Book and Lyrics: Don Black and Christopher Hamilton (based on the Billy Wilder film)
Music: Andrew Lloyd Webber
Director: Andrew Wright
Reviewer: Joan Phillips
You certainly get a full dose of 1950s Hollywood glamour this week at Bristol Hippodrome. This year’s BLOC Production is Sunset Boulevard, Andrew Lloyd Webber’s musical based on the celebrated Billy Wilder film noir classic.
Sunset Boulevard tells the tragic story of when down-at-heel, screen-writing hopeful Joe Gillis accidentally crosses the path of the great former screen goddess, Norma Desmond. Both are desperate people running out of time in glaringly contrasting situations. Joe is still pushing on doors waiting for his break in Hollywood; pursued by loan sharks, he is running out of hope and money. Norma Desmond, the former screen goddess living in palatial isolation, is looking for her chance to return to the screen before her beauty fades and her 30 million fans forget her.
Originally written in 1950 by Wilder as a black satire of the Hollywood star system, Desmond’s delusions and terror of obscurity ultimately descend into madness and murder. Along the way the script gives us some of the greatest moments on screen, kept here in Lloyd Webber’s enthralling musical stage version. “I am big, it’s the pictures that got small”, Desmond says to Gillis in the middle of the opulent Hollywood set. The legend of this faded screen goddess is kept alive in the great Sunset Boulevard mansion by giant hanging pictures of the youthful star, a constant reminder of the delusions and self-obsessions that drive this story to its explosive conclusion.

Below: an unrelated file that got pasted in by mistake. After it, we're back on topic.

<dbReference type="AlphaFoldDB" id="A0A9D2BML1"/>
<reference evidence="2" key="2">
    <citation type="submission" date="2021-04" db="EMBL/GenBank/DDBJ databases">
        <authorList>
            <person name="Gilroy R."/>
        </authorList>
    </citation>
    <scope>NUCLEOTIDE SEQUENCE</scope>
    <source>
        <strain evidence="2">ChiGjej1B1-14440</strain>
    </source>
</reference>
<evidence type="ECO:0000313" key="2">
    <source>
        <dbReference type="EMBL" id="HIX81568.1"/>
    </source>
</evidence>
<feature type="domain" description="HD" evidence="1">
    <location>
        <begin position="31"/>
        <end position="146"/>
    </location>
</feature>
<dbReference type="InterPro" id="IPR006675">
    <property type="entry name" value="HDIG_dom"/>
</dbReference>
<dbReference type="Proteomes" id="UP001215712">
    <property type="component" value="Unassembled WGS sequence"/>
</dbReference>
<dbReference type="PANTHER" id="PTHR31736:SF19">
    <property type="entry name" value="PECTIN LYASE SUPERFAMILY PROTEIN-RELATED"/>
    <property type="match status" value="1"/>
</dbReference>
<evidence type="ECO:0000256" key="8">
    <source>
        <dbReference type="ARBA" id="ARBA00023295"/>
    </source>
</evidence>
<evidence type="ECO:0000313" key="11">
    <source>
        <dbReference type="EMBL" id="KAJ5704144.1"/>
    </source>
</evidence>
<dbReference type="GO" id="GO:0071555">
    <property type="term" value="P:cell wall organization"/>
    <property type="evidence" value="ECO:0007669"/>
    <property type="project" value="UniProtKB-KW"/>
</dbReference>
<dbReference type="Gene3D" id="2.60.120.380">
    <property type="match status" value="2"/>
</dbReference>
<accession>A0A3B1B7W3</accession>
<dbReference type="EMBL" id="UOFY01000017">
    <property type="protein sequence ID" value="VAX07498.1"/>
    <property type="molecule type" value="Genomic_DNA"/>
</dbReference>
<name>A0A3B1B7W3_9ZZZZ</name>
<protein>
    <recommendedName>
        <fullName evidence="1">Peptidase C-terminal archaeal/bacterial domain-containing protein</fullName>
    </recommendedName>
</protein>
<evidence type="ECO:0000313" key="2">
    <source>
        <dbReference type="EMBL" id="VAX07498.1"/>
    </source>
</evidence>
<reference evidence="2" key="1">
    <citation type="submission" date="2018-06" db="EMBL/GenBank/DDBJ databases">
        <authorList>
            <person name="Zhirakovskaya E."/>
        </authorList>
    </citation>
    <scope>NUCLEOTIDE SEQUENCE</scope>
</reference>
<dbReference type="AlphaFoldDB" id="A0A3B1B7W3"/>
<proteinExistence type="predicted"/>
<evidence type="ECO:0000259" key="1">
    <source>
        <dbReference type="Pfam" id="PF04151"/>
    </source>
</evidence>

Maureen Wycherley delivers a great powerful performance as Desmond. Her faithful servant Max, played by Dylan Cheasley, is chillingly compelling. Mike Griffiths plays the youthful Joe, enjoying some great duets with Jane Williams playing Betty Schaeffer, and of course with Wycherley’s Desmond. An enormous cast of over 30 takes the bow at the end, providing support throughout including a particularly funny choreographed scene of over ten tailors for Gillis’ fitting. BLOC certainly has fun with the period costumes; the extras in the Hollywood shoots are lusciously dressed. Of course, Desmond’s entrances are always accompanied with an ever-more dramatic change of costume. These have to be magnificent and they do not disappoint.
BLOC are an amateur production company, so it may seem a little harsh to criticise technical aspects when playing in such a large performance venue, but the balance of sound between orchestra and stage is quite a problem in the first half on press night. The lyrics are barely discernible in the crowd numbers, clarity is a little better with the duets. The second half improves dramatically, but it certainly affects enjoyment levels for half the evening which is disappointing.
Andrew Wright has to be tight with his choreography and direction to manage such a large cast. With such large numbers of people on set there isn’t room to do justice to the size of staircase for the full impact in that final famous scene. But Wilder’s original lines mean the moment still lingers in the memory. Cameras flashing, photographers ready, “All right Mr De Mille, I’m ready for my close-up” is there in all its haunting, gothic tragedy. A pure Hollywood classic.
Runs until Saturday 26 September 2015.